Mock, thank you for telling me a little more detail about the school and that I should try to contact other students about this. I'm on it now. You've been very helpful.
The school isn't a typical accredited university, so I'm not sure how student loans would work. I know many student loan companies require that a school be accredited or registered or however the heck they do it in order to provide a loan. However, there are student loans available for training, so you might want to look into those if you're looking for financing.
As far as the overall cost goes, the tuition isn't what's going to cost you at the Atelier. It's the living expenses in SF. Unless you have family in the area you are either going to have to get really lucky, or you're going to be forking out a lot of money just to live in a shady part of town.
well, about loans i have searched for them myself, and i couldn't find one, you cant get a student loan because its not a certified/recognized school by the us government, as mock and faust said before its a small private atelier. You could get private loans but that would mean you had to start to pay even when you were in school and give some guarantee to the bank (eg. home, car etc...). Mock said about student loans available for training, i saw that and couldn't get one because i couldn't prove that i was going to and training program because, again... its a not recognized private school.
i must say another problem that you will find out is the VISA problem, again because is not a certified/recognized school you CANT get an student visa, an trainee visa (b-2) or a worker visa. Because of that you must leave the country every 90days, you could however ask for an extension of the visitors visa(b-1) for plus 90days, but must say that you need luck to get those, which this means that this will cost you extra money to travel every 90 days somewhere for 2 years(time of the school), and you cant "cheat" by traveling like to Canada or Mexico, because those countries doesn't count!
If you are serious about attending the atelier, do what a site does to do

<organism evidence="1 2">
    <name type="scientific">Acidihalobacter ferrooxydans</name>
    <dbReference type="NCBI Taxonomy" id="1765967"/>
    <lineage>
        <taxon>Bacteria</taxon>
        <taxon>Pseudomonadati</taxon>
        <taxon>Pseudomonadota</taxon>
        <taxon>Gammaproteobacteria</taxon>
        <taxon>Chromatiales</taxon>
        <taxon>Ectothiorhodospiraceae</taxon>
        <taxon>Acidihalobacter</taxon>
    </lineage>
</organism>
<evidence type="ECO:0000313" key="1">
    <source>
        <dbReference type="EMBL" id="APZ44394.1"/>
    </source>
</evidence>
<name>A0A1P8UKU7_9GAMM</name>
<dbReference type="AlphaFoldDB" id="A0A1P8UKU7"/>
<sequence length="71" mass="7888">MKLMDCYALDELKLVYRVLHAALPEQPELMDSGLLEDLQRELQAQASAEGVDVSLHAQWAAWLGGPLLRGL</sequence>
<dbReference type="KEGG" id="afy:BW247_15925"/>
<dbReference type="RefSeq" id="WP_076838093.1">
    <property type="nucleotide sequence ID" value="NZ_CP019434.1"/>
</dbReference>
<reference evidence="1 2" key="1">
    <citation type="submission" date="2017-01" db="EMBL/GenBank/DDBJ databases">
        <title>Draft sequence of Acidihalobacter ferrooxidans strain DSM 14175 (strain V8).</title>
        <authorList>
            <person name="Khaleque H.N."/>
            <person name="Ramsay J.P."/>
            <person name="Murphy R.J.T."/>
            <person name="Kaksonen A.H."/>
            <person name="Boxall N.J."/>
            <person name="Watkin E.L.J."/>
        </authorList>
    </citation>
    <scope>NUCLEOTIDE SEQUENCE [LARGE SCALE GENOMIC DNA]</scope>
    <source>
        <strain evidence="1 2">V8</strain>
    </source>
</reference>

"Failure to follow simple instructions gets you off on the wrong foot, so triple check everything and pay attention to detail! Start acting professional now and you’ll go far."
I must say that sentence refers to the portfolio, but this message must be applied also for the money/financial support, place to stay, visa's etc...
I did all the maths about the costs for the two years + the travels + a rent room (400 dollars month + cost, must say that, this is one of the cheapest ones in SF!) + food + material (laptop if you dont have one, oils, canvas, etc...) + extras(because you never know when you will need it for an emergency)
Is +/- 40 000 us dollars (35 000 for us-citizens), this is an round number, and i doubt that you will expend every penny of it, again i recommend to have at least that quantity of money in order to focus mainly on art and nothing more! of course you could work part-time... but as a non American-citizen, you wont be able to do so, legally, and even if you get one you only could work for 90days at the time ... and dont forget that you have 9~12 hours of school.
I dont want to demoralize any one! seriously, i just want to know that just being serious about going is not enough! you MUST HAVE the money in order to go, even if you dont have you MUST GUARANTEE that some one will SUPPORT YOU FINANCIALLY!
If you have work out every problem that i mentioned, then you should work now in your best portfolio EVER, send it and wait to get accepted.
I really hope that you and anyone who is SERIOUS about going can make it.
i hope my help was useful,
Last edited by Call0ps; January 27th, 2009 at 09:30 AM.